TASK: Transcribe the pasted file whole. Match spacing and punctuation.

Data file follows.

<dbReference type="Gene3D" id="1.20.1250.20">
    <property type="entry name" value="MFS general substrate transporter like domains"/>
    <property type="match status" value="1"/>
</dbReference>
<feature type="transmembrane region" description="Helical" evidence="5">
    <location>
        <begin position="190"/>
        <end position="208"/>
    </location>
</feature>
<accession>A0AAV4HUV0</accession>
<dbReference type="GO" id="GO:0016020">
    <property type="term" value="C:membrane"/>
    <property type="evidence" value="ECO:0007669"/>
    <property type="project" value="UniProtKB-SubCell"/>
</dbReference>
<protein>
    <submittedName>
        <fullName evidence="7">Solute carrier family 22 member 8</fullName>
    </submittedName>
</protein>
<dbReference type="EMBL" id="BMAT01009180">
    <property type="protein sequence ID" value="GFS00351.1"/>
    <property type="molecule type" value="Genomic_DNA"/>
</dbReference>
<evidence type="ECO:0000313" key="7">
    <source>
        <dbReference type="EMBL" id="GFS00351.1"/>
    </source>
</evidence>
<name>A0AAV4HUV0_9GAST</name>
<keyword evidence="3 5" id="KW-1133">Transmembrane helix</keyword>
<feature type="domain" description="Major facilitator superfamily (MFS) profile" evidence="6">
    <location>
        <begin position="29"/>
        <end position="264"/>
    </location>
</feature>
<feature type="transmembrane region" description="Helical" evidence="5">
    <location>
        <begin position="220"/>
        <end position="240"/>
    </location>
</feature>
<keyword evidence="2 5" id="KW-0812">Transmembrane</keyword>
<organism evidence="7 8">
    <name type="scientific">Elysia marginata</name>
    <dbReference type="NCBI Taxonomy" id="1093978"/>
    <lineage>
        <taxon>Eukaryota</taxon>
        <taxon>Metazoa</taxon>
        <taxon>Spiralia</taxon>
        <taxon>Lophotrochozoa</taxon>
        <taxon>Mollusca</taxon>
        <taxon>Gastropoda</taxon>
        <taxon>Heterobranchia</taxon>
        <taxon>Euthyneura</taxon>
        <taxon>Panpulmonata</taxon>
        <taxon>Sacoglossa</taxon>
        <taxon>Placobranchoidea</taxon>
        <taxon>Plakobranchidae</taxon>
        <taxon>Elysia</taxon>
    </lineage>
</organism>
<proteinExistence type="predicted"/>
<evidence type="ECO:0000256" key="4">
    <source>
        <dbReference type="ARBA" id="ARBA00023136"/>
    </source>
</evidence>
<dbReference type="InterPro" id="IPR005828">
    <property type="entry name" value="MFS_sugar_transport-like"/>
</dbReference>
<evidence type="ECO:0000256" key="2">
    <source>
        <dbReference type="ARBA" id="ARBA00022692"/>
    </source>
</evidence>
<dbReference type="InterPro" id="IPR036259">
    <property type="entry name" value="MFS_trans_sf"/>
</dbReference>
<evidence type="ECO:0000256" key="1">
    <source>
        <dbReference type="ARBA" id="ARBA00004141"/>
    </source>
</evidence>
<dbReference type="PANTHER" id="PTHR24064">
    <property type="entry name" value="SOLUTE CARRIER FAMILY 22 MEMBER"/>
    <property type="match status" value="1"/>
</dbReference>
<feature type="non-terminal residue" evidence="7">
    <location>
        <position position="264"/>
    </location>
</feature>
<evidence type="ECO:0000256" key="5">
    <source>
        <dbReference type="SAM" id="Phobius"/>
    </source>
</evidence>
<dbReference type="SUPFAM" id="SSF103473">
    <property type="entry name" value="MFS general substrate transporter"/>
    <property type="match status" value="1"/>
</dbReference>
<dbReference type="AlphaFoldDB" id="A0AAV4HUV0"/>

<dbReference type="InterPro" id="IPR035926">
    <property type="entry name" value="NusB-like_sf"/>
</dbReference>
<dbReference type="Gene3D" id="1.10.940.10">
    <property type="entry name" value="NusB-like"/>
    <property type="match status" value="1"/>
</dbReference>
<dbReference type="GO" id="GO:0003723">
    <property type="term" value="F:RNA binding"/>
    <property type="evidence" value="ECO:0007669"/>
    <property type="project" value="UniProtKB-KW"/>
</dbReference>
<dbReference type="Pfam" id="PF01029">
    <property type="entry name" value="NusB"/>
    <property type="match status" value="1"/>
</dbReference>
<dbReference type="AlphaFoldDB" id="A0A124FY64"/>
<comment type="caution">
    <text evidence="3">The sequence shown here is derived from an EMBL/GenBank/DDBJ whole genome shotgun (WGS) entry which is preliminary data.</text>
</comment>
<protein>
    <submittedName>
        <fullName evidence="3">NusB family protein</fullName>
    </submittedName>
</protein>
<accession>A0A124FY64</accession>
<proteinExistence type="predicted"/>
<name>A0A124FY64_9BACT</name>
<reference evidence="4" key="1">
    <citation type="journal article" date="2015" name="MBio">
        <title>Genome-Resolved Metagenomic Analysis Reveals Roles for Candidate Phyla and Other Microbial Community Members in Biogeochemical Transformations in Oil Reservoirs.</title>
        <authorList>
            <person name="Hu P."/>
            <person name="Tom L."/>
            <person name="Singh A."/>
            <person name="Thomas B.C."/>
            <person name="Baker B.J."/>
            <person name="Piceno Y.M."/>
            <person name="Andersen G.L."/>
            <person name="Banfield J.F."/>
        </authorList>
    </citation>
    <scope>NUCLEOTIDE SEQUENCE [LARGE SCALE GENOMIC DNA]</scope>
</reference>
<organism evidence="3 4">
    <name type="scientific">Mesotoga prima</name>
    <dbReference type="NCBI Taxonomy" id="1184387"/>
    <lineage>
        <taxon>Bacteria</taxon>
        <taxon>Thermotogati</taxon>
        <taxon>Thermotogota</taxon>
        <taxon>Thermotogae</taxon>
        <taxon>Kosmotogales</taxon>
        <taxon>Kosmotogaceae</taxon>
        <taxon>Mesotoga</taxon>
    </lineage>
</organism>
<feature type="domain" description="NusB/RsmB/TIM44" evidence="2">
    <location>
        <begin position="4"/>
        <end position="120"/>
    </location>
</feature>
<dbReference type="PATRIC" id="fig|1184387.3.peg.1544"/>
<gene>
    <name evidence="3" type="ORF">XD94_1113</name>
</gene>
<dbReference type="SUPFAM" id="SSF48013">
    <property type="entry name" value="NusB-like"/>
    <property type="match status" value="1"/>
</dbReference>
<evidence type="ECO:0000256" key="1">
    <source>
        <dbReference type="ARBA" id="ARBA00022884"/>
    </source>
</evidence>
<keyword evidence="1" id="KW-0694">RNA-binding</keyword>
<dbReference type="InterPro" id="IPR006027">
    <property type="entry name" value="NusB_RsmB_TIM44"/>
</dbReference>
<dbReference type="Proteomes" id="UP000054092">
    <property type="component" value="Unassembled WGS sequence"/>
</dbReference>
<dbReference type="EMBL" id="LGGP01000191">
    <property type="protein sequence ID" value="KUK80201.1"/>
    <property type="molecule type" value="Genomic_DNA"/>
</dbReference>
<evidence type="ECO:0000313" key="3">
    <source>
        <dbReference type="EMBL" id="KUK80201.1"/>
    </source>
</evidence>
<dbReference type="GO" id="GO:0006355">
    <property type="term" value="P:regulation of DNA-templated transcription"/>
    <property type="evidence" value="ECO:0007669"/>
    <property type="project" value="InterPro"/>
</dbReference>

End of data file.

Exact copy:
<dbReference type="Gene3D" id="1.20.1250.20">
    <property type="entry name" value="MFS general substrate transporter like domains"/>
    <property type="match status" value="1"/>
</dbReference>
<feature type="transmembrane region" description="Helical" evidence="5">
    <location>
        <begin position="190"/>
        <end position="208"/>
    </location>
</feature>
<accession>A0AAV4HUV0</accession>
<dbReference type="GO" id="GO:0016020">
    <property type="term" value="C:membrane"/>
    <property type="evidence" value="ECO:0007669"/>
    <property type="project" value="UniProtKB-SubCell"/>
</dbReference>
<protein>
    <submittedName>
        <fullName evidence="7">Solute carrier family 22 member 8</fullName>
    </submittedName>
</protein>
<dbReference type="EMBL" id="BMAT01009180">
    <property type="protein sequence ID" value="GFS00351.1"/>
    <property type="molecule type" value="Genomic_DNA"/>
</dbReference>
<evidence type="ECO:0000313" key="7">
    <source>
        <dbReference type="EMBL" id="GFS00351.1"/>
    </source>
</evidence>
<name>A0AAV4HUV0_9GAST</name>
<keyword evidence="3 5" id="KW-1133">Transmembrane helix</keyword>
<feature type="domain" description="Major facilitator superfamily (MFS) profile" evidence="6">
    <location>
        <begin position="29"/>
        <end position="264"/>
    </location>
</feature>
<feature type="transmembrane region" description="Helical" evidence="5">
    <location>
        <begin position="220"/>
        <end position="240"/>
    </location>
</feature>
<keyword evidence="2 5" id="KW-0812">Transmembrane</keyword>
<organism evidence="7 8">
    <name type="scientific">Elysia marginata</name>
    <dbReference type="NCBI Taxonomy" id="1093978"/>
    <lineage>
        <taxon>Eukaryota</taxon>
        <taxon>Metazoa</taxon>
        <taxon>Spiralia</taxon>
        <taxon>Lophotrochozoa</taxon>
        <taxon>Mollusca</taxon>
        <taxon>Gastropoda</taxon>
        <taxon>Heterobranchia</taxon>
        <taxon>Euthyneura</taxon>
        <taxon>Panpulmonata</taxon>
        <taxon>Sacoglossa</taxon>
        <taxon>Placobranchoidea</taxon>
        <taxon>Plakobranchidae</taxon>
        <taxon>Elysia</taxon>
    </lineage>
</organism>
<proteinExistence type="predicted"/>
<evidence type="ECO:0000256" key="4">
    <source>
        <dbReference type="ARBA" id="ARBA00023136"/>
    </source>
</evidence>
<dbReference type="InterPro" id="IPR005828">
    <property type="entry name" value="MFS_sugar_transport-like"/>
</dbReference>
<evidence type="ECO:0000256" key="2">
    <source>
        <dbReference type="ARBA" id="ARBA00022692"/>
    </source>
</evidence>
<dbReference type="InterPro" id="IPR036259">
    <property type="entry name" value="MFS_trans_sf"/>
</dbReference>
<evidence type="ECO:0000256" key="1">
    <source>
        <dbReference type="ARBA" id="ARBA00004141"/>
    </source>
</evidence>
<dbReference type="PANTHER" id="PTHR24064">
    <property type="entry name" value="SOLUTE CARRIER FAMILY 22 MEMBER"/>
    <property type="match status" value="1"/>
</dbReference>
<feature type="non-terminal residue" evidence="7">
    <location>
        <position position="264"/>
    </location>
</feature>
<evidence type="ECO:0000256" key="5">
    <source>
        <dbReference type="SAM" id="Phobius"/>
    </source>
</evidence>
<dbReference type="SUPFAM" id="SSF103473">
    <property type="entry name" value="MFS general substrate transporter"/>
    <property type="match status" value="1"/>
</dbReference>
<dbReference type="AlphaFoldDB" id="A0AAV4HUV0"/>

<dbReference type="InterPro" id="IPR035926">
    <property type="entry name" value="NusB-like_sf"/>
</dbReference>
<dbReference type="Gene3D" id="1.10.940.10">
    <property type="entry name" value="NusB-like"/>
    <property type="match status" value="1"/>
</dbReference>
<dbReference type="GO" id="GO:0003723">
    <property type="term" value="F:RNA binding"/>
    <property type="evidence" value="ECO:0007669"/>
    <property type="project" value="UniProtKB-KW"/>
</dbReference>
<dbReference type="Pfam" id="PF01029">
    <property type="entry name" value="NusB"/>
    <property type="match status" value="1"/>
</dbReference>
<dbReference type="AlphaFoldDB" id="A0A124FY64"/>
<comment type="caution">
    <text evidence="3">The sequence shown here is derived from an EMBL/GenBank/DDBJ whole genome shotgun (WGS) entry which is preliminary data.</text>
</comment>
<protein>
    <submittedName>
        <fullName evidence="3">NusB family protein</fullName>
    </submittedName>
</protein>
<accession>A0A124FY64</accession>
<proteinExistence type="predicted"/>
<name>A0A124FY64_9BACT</name>
<reference evidence="4" key="1">
    <citation type="journal article" date="2015" name="MBio">
        <title>Genome-Resolved Metagenomic Analysis Reveals Roles for Candidate Phyla and Other Microbial Community Members in Biogeochemical Transformations in Oil Reservoirs.</title>
        <authorList>
            <person name="Hu P."/>
            <person name="Tom L."/>
            <person name="Singh A."/>
            <person name="Thomas B.C."/>
            <person name="Baker B.J."/>
            <person name="Piceno Y.M."/>
            <person name="Andersen G.L."/>
            <person name="Banfield J.F."/>
        </authorList>
    </citation>
    <scope>NUCLEOTIDE SEQUENCE [LARGE SCALE GENOMIC DNA]</scope>
</reference>
<organism evidence="3 4">
    <name type="scientific">Mesotoga prima</name>
    <dbReference type="NCBI Taxonomy" id="1184387"/>
    <lineage>
        <taxon>Bacteria</taxon>
        <taxon>Thermotogati</taxon>
        <taxon>Thermotogota</taxon>
        <taxon>Thermotogae</taxon>
        <taxon>Kosmotogales</taxon>
        <taxon>Kosmotogaceae</taxon>
        <taxon>Mesotoga</taxon>
    </lineage>
</organism>
<feature type="domain" description="NusB/RsmB/TIM44" evidence="2">
    <location>
        <begin position="4"/>
        <end position="120"/>
    </location>
</feature>
<dbReference type="PATRIC" id="fig|1184387.3.peg.1544"/>
<gene>
    <name evidence="3" type="ORF">XD94_1113</name>
</gene>
<dbReference type="SUPFAM" id="SSF48013">
    <property type="entry name" value="NusB-like"/>
    <property type="match status" value="1"/>
</dbReference>
<evidence type="ECO:0000256" key="1">
    <source>
        <dbReference type="ARBA" id="ARBA00022884"/>
    </source>
</evidence>
<keyword evidence="1" id="KW-0694">RNA-binding</keyword>
<dbReference type="InterPro" id="IPR006027">
    <property type="entry name" value="NusB_RsmB_TIM44"/>
</dbReference>
<dbReference type="Proteomes" id="UP000054092">
    <property type="component" value="Unassembled WGS sequence"/>
</dbReference>
<dbReference type="EMBL" id="LGGP01000191">
    <property type="protein sequence ID" value="KUK80201.1"/>
    <property type="molecule type" value="Genomic_DNA"/>
</dbReference>
<evidence type="ECO:0000313" key="3">
    <source>
        <dbReference type="EMBL" id="KUK80201.1"/>
    </source>
</evidence>
<dbReference type="GO" id="GO:0006355">
    <property type="term" value="P:regulation of DNA-templated transcription"/>
    <property type="evidence" value="ECO:0007669"/>
    <property type="project" value="InterPro"/>
</dbReference>